I keep asking myself if the Democrats understand what is at stake in the 2020 presidential election; that is, if they have actually assimilated what a second period of Donald Trump’s presidency would mean.
And I ask myself this because the anti-climatic Democratic debate last week did not clarify who among the many candidates could mobilize and inspire voters who want a change, in the same way that Trump mobilizes his prejudiced base.
While it is true that a sector of the electorate is predisposed to voting in 2020 for any Tom, Dick, or Harry if that means preventing a second Trump term, it is also true that you have to energize the voters. In 2016 the Democrats bet wrongly that Hillary Clinton was unbeatable and that Trump, with his crazy campaign of excesses, would not win. Now that he is President, the Democrats continue wrongly betting that those excesses of Trump which have become deplorable public policies on all fronts—immigration, climate change, health, foreign relations—will be enough to mobilize voters.
But as far as I have seen lately, if 2020 results in a blue wave it will be despite those very same Democrats, not because of them. That is, it will be because the very electorate mobilizes itself; because the civic engagement groups charged with registering and mobilizing voters take to the streets as they do in every electoral cycle to turn out the vote; because these very same people understand that a second presidential term for Trump will finally change the political landscape to the detriment of the most vulnerable sectors, in particular poor people, minorities, and immigrants.
Trump has become a dilemma for the Democrats. Some believe that responding to each one of his attacks just gives him more ammunition, but at the same time they understand that an all-out assault from Trump on this country’s institutions, and most needed sectors, his assault on democracy and decency, have to be confronted, but the way to cut it off is still not an art that has been mastered. Moreover, the diversity among Democrats means that no consensus exists, which has been demonstrated in the back and forth about whether or not to proceed with an investigation into Trump‘s impeachment over the list of questionable conduct that, for many, confirms that he has obstructed justice, among many other things.
On the other hand, sometimes they condemn Trump’s policies in whatever subject they may be, as in the case of immigration, but they do not clearly establish their own counter proposal.
Or even worse, their desperation to establish a clear contrast compared to the others makes them be cruel and petty, as in the case of the former Secretary of Housing, Julián Castro, when in his attempt to show that former Vice President Biden is not fit for the presidency due to his age, reminds him that he may not remember what he said two minutes ago. Oh, the youth. Some of these young politicians believe that they will be young forever and try to use age as a factor against their rivals. If the planet does not blow up earlier than expected due to climate change, it is probable that Castro, if he’s lucky, will come to be the same age as Biden and we will see then if he continues thinking the same way.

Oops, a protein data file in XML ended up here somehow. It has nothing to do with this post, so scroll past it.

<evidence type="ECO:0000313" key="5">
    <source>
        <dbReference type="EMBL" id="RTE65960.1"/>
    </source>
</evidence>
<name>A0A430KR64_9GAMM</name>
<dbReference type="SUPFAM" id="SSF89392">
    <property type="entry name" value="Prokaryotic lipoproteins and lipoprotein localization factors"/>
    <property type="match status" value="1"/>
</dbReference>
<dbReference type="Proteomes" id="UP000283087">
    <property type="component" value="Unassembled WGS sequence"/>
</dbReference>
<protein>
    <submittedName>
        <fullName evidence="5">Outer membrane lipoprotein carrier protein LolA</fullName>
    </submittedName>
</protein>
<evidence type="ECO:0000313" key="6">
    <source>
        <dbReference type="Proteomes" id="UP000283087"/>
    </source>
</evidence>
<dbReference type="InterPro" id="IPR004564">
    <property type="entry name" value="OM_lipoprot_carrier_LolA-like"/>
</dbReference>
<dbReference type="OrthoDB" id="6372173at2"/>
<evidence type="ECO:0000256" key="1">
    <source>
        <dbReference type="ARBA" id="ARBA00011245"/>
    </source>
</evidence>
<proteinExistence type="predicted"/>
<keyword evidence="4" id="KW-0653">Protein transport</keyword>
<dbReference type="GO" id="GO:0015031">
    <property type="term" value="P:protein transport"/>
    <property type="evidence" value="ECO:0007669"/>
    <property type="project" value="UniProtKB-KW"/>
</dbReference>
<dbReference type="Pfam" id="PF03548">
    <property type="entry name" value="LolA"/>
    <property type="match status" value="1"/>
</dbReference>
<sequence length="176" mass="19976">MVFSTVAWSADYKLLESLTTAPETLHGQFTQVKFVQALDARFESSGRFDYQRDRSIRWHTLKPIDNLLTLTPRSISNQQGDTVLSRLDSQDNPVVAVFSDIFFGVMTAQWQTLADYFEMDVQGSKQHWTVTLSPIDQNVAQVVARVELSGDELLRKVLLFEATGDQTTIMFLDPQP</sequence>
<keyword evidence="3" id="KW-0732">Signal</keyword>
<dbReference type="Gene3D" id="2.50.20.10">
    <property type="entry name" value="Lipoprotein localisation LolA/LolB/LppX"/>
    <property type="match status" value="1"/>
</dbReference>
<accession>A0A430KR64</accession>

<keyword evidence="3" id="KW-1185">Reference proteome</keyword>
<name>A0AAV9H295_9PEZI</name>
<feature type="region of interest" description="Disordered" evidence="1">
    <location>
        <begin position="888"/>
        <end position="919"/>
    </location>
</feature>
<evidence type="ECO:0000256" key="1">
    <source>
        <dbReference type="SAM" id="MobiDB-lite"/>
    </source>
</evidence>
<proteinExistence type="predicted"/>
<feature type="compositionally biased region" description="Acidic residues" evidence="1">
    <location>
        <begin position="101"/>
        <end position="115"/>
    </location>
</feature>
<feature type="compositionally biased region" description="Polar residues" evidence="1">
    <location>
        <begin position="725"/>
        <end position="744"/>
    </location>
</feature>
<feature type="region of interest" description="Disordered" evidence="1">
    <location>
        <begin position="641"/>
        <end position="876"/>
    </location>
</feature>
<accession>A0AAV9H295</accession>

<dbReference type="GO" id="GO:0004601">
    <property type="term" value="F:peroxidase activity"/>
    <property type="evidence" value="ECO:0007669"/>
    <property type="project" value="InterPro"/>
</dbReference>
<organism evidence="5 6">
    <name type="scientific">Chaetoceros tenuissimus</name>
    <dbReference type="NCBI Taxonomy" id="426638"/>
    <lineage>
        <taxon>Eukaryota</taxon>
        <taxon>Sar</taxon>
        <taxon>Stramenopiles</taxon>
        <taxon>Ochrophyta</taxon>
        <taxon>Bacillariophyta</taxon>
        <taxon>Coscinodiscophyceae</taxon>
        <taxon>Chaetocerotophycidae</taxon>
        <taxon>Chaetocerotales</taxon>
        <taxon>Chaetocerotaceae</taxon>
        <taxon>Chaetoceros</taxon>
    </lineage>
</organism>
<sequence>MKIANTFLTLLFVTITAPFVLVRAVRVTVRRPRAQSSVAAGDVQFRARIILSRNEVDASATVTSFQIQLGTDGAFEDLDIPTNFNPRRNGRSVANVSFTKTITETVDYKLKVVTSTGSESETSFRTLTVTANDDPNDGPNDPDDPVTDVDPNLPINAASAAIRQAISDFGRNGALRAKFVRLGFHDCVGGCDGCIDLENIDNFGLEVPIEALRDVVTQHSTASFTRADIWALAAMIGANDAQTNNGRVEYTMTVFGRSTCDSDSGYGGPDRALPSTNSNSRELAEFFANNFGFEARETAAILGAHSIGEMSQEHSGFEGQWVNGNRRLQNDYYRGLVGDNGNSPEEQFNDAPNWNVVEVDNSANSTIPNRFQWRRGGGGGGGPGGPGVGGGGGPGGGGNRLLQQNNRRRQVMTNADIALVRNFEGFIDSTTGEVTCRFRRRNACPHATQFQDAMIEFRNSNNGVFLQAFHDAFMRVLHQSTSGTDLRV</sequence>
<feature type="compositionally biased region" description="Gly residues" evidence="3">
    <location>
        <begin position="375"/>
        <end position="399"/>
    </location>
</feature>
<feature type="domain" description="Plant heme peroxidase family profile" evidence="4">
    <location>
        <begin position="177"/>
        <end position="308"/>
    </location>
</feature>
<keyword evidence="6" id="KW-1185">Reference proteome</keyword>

That is why I agree with another of the Democratic candidates, former Congressman from Texas, Beto O’Rourke, when he declared Sunday that “who the hell cares about Joe Biden’s age?” He added: “You have kids in cages. You have 10 years left to confront climate change. Millions who can’t see a doctor. Nearly 40,000 gun deaths a year. A lawless president. We have to talk about the big things people in this country care about.”
Little by little the process of elimination advances and it will be the electorate, in primaries and caucuses, that determines the candidate who will face off against Trump in 2020. Each sector has an important role to play. The Democrats must not rest on their laurels thinking that the evil of Trump’s policies, the racism of this president and the chaos that surrounds him, will be enough to prevent his re-election. They have to invest in registering and mobilizing their base like they never have before. Not go back to doing it at the last minute, like they always do.
And the electorate also has the most important role: to go to the polls. If 2016 showed anything it is that elections have serious consequences; that staying at home because your candidate was not nominated is the equivalent of giving a vote to the opposition.
Maybe among so much Democratic candidate clucking it’s difficult to see the view clearly; maybe none of these candidates enthuse the voters the way Barack Obama did in 2008.
But in this marathon, the aspiring nominees and the voters that want a change in command have the same objective in mind: avoid the re-election of Trump. Perhaps this mission prevents the perfect from being the enemy of the good.